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9 November 2023

Kevin’s story: The journey to the Ironman finish line and what I learned along the way

4 minutes read time

Truthfully, the first few Mo's I grew were because I liked the idea of supporting men struggling with testicular and prostate cancer. Of recent years, my motivation has been focused on the effects that mental health has. The stigma around mental health with men remains, and it inspires me that the Movember community is spearheading the fight against that – a cause that has become more personal for me.

I had just moved back to the UK from Canada, which was somewhat of a mental battle in itself. I was in a job, working for someone that really beat down their employees. On top of this, I had a stomach/groin pain that was fairly chronic and not going anywhere. I finally got through to a specialist who diagnosed it as an inguinal hernia (something very common in men) and had keyhole surgery 9th May. About 4 weeks later I was given the clear to start swimming.

I hadn’t even made it to the pool when I noticed a very large lump in my lower stomach, right next to one of the keyhole scars. A few weeks go by and I’m back down the route of getting a specialist. Between May and December, I had one keyhole surgery and two open abdominal surgeries for a misdiagnosed issue.

Fitness has always been a big part of my life and a tool I used to keep my mental health in check. But with these health issues, this of course was flipped on its head. I definitely struggled a lot with this. Questions of identity, what does my personality look like if I can’t train or how will I cope with struggle in the future if I can’t train how I want to? It may sound small, but my coping mechanism was gone completely. This coupled with the fact that I had utterly no idea how to talk about it meant I struggled, silently.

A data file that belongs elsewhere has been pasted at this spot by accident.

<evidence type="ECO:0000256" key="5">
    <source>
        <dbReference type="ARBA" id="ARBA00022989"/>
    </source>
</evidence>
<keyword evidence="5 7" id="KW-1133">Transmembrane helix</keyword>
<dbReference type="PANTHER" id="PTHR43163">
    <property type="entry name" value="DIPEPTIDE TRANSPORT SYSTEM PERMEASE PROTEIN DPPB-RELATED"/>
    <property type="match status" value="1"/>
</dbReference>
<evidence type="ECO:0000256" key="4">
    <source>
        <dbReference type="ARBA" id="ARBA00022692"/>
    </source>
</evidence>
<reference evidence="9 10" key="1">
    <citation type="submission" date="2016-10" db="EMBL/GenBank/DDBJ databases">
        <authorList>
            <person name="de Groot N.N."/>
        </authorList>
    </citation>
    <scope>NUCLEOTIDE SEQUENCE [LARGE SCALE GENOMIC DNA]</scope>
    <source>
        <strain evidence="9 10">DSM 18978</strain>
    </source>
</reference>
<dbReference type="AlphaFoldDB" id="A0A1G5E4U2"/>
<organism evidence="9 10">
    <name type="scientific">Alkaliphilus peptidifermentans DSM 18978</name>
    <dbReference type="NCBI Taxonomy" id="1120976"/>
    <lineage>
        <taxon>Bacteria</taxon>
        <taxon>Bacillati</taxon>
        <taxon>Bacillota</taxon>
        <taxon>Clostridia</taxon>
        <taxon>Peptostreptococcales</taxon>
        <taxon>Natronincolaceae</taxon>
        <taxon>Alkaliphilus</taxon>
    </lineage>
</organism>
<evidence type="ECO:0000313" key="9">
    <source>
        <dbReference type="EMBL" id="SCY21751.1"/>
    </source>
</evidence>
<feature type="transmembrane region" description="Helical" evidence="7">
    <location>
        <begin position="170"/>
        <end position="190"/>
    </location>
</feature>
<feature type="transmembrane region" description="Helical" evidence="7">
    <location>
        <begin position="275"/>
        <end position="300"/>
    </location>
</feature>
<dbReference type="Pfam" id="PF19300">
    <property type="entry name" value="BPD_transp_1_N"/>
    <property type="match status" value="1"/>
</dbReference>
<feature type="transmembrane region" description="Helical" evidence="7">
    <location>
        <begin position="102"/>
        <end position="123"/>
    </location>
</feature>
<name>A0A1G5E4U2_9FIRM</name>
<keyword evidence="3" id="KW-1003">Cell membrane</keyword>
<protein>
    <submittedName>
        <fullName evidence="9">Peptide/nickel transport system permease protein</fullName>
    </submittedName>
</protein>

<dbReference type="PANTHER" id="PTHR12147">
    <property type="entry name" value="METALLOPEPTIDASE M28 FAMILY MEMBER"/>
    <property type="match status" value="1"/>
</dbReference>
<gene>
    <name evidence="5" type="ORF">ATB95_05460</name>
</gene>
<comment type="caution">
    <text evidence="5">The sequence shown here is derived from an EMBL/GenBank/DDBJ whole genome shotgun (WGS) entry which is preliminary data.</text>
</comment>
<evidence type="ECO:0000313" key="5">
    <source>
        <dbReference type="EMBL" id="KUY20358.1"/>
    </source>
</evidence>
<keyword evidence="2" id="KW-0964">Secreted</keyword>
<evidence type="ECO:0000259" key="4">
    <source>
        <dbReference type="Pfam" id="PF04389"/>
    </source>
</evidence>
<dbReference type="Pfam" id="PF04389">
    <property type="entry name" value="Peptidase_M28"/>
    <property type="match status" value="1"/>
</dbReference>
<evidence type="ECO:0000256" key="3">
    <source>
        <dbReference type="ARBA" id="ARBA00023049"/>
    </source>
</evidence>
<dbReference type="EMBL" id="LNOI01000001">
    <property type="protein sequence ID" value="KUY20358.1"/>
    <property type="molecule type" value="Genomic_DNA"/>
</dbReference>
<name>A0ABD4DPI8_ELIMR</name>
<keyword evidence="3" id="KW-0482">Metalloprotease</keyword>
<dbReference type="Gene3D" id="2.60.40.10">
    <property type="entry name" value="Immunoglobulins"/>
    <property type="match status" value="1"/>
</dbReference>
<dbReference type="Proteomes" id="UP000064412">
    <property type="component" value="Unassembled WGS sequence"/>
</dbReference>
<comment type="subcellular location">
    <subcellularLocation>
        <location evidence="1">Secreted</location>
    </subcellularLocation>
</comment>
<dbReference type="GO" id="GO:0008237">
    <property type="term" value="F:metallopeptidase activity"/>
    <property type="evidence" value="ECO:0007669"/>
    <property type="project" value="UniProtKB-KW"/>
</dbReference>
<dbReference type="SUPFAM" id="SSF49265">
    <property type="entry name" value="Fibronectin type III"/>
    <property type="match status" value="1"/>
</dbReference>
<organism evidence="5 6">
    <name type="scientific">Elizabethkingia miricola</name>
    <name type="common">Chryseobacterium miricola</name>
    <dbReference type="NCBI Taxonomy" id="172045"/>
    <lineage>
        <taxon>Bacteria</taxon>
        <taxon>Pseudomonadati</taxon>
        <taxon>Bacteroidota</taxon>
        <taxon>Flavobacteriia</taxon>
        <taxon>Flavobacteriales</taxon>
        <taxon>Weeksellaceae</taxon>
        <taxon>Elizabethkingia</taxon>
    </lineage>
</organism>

To change things up, I got very visual with goals. After watching a lot of endurance events following my first surgery, I started looking into different options I had for what I could take part in. At Christmas of 2019, I made a comment about doing an Ironman, which with a bit of joking back and forth turned into a $50 bet. This is where the whole Ironman goal started.

I wanted to prove to myself that I still had it. I met a girl this year, who was been the biggest support crew. She encouraged me to talk about the process and be more open. The training quickly became my time to work through the idea of talking. It’s amazing what you can do with so many solitary hours training! My plan was to run Ironman Canada and sport a Mo while doing so. Lots of time, energy and money went in to prep for it. Unfortunately the event was cancelled due to wildfires, 1 week out.

Essentially with one week of planning, my girlfriend and I decided we should do it solo, with her being my support crew. It was tough to not be doing the official race, but somewhat perfect that I was doing it solo with her next to me. The whole prep was brutal, injuries setting in, including a torn ankle 3 weeks out, but an experience that was worth it all.

I wanted to do something big in my eyes, an endurance event that would physically and mentally test my resilience. Although the days that followed were physically very painful, I felt like I was able to tackle anything. It was a whirlwind few months building up to it, but so many mental tests made me feel like my head was bulletproof when it came to possible road blocks.

My message to men about mental health is that the struggle of the silent fight doesn’t need to be that way. It’s much easier when we aren’t silent. When you reach out, you’ll be surprised by the response, people wanting to listen and see you succeed. I’m very proud of what I overcame to get to the finish line. This Movember, I hope to have conversations around that journey and to help motivate other people to approach their mental health the same as how they would train for an Ironman. Being vulnerable can be difficult at first, but the more you talk about it, the more you’ll be comfortable. That’s strength.

Support Kevin on his mission to change the face of men’s health.